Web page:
Dan moved out of the world and into his nice, new apartment. Then he went out with friends to celebrate. He smiled to feel sociable. He felt like his smile sent a message to the world that said, I have a nice, new apartment, and I’m a clean, comfortable guy.
But then as Dan sat there in the chattering horde, the feeling crumbled. He didn’t feel clean and comfortable. He couldn’t remember if his apartment was nice and new. An inner twilight left him feeling snuffed. Dan’s smile seemed childish and sad. He felt like his smile sent a message to the world that said, I’m a shivering homunculus, alone in the raging dark.
At first Dan thought he needed to find a new apartment, one that was even smaller, cleaner, and more comfortable.
But no, he thought.
No, Dan, he said to himself. I can make this work, because I’m a clean, comfortable guy.
He decided he would move into one half of his apartment. It would restrict him to a smaller space and force him to be even cleaner and neater, more comfortable. All he needed to do was move deeper into his own apartment. It was so simple. Just the bedroom and kitchen.
He would become the Dan he hoped he could be.
Dan had to throw out a blue chair. He had to throw out several boxes of wires for televisions and computers he couldn’t remember owning in order to move deeper into his apartment. It seemed like a loss to him, even if he had never owned the televisions and computers.
But he moved deeper into his own apartment.
He even had a little party—a half-housewarming, he called it.
His remaining friends and even a few coworkers came, and some of them hugged him when they arrived or left.
Nobody realized that the closed door to the office concealed a void where Dan had chosen no longer to live.
No one wants to live in a terrifying void, Dan thought, with only one’s Dan-ness for company.
The next day, after the party, Dan received a phone call from his mother.
“Hello, Dan,” she said, and suddenly Dan remembered all the things his mother expected: his success and happiness. He realized it was too much. He couldn’t be responsible for everything. He was going to die alone like everyone else.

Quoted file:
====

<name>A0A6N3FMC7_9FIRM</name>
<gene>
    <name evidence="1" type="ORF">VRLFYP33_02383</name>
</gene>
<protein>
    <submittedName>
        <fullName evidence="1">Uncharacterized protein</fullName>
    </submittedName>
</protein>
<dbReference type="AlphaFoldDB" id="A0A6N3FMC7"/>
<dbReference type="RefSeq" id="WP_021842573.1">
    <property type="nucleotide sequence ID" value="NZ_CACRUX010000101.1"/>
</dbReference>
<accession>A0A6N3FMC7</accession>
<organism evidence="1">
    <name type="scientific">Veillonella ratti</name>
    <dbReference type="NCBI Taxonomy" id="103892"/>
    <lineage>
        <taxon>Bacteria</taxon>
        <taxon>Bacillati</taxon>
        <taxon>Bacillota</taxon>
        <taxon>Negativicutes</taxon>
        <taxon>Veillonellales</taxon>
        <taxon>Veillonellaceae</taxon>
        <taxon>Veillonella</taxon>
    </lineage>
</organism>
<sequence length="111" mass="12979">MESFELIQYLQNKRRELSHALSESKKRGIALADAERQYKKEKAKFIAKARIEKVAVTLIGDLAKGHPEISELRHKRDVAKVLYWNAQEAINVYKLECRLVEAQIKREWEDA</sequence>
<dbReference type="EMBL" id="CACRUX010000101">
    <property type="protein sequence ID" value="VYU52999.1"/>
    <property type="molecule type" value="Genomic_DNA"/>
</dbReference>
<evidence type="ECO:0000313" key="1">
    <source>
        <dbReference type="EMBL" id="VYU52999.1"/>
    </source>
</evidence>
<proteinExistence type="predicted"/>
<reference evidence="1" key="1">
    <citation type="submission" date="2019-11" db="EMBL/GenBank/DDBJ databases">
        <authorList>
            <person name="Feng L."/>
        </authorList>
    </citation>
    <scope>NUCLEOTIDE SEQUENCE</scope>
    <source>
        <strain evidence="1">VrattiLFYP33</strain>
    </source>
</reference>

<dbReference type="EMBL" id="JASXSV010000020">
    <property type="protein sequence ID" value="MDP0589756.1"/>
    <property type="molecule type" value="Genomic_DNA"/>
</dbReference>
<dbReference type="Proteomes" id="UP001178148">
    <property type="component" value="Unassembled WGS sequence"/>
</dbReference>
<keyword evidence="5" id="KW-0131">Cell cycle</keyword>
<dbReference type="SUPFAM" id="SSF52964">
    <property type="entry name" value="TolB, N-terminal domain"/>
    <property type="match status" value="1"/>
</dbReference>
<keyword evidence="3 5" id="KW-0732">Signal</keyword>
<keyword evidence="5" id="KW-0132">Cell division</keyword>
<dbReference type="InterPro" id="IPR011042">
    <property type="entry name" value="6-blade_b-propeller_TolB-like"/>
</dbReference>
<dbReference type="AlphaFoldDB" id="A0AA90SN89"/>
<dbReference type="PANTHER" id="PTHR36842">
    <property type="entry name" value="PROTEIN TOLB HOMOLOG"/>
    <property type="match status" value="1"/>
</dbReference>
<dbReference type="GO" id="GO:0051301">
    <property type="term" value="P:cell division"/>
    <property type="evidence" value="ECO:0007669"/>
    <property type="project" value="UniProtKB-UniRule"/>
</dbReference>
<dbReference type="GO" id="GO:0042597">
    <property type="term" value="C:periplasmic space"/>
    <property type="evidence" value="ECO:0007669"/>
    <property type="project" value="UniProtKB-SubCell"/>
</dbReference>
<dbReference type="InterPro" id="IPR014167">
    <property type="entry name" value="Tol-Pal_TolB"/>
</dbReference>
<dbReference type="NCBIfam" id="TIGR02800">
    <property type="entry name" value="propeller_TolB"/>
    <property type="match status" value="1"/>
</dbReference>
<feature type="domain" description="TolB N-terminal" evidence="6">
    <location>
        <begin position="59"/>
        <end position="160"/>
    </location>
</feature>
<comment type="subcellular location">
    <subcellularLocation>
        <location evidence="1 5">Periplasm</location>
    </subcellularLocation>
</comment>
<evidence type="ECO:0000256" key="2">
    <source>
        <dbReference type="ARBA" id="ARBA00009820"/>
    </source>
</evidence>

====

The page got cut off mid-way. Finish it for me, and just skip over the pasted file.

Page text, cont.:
“Hi, Mom,” he said as he imagined dying alone.
It was at that moment—talking with his mother—that Dan identified one of his essential problems: a telephone is a room you live in.
So Dan moved out of his phone. Using his shoe, he shattered the phone and threw it away.
“Hello?” Dan’s mother said to the static-y sounds of the phone breaking apart.
But soon Dan’s new arrangement stopped working. His apartment was still too big. There was too much void, leaving him with only his Dan-ness for company. He was reminded of how cramped it felt to share a mirror with his own reflection.
So Dan decided he would move entirely into his bedroom. Any fool could hoard food and keep a door closed, but he would live in the bedroom. No void, just Dan.
First Dan emptied the kitchen. He threw away more furniture, and moved everything he could into his bedroom. He packed up utensils. Then he made a concession. Sometimes, he decided, he would still use the bathroom.
The living room was done, the kitchen was done, and the housewarming parties were done. The hugs were over.
Dan stayed in the bedroom, not even hugging himself.
It was still not enough. Everywhere Dan moved, deeper and deeper into his apartment, he found little bits of void. In his bed at night there was void. Up near the ceiling there was void. There was void in the silence and void in the songs Dan sang to himself. Even in his bedroom, with the door closed, Dan found void.
So Dan moved under his bed.
He dragged what he could under the bed with him, but it wasn’t much. It was just enough to tuck him out of sight, though there was no one there to look.
Resting under the bed, Dan felt satisfied.
I’ve moved even deeper into my apartment, he thought.
The rest of the apartment was bare and empty. There were no visitors. Dan heard no steps in the hallway or knocks on the wooden door.
In his sleep, though, Dan felt large empty spaces moving around him. Even sleep was a room he lived in. There were voids in sleep, too. When Dan woke he felt the confines of his hiding place as an acute exposure. Even under the bed Dan could dream of huge empty places, with just himself and the void.
He asked himself where he could go in order to escape.
It was then that Dan saw the panel.
It was a lip or a line.
On the wall across from his bed, there was a lip or a line. Dan had never noticed it before. It was painted over. He crawled out from under the bed and knocked gently on the panel’s surface. Dan could hear and feel the void behind the panel.
Here, Dan thought, here in this concealed crawlspace I can move deeper into my apartment and fill the final remaining void.
Then Dan paused. He held up a finger to his mouth.
“Shhh,” Dan said to his thoughts.
Dan imagined he would be comfortable. He removed the panel and slowly cleared out some dust with his hand. Then, slowly and carefully, he worked himself into the void. Once inside, he pulled the panel closed behind him. He could feel it slide or slip into its accustomed place. He wondered if the lip or line was visible now.
Soon this won’t be personal at all, he thought.
MH Rowe‘s fiction has appeared in Black Warrior Review, Juked, Spork, DIAGRAM, Necessary Fiction, McSweeney’s Internet Tendency, and elsewhere. He lives and writes in Minneapolis, Minnesota.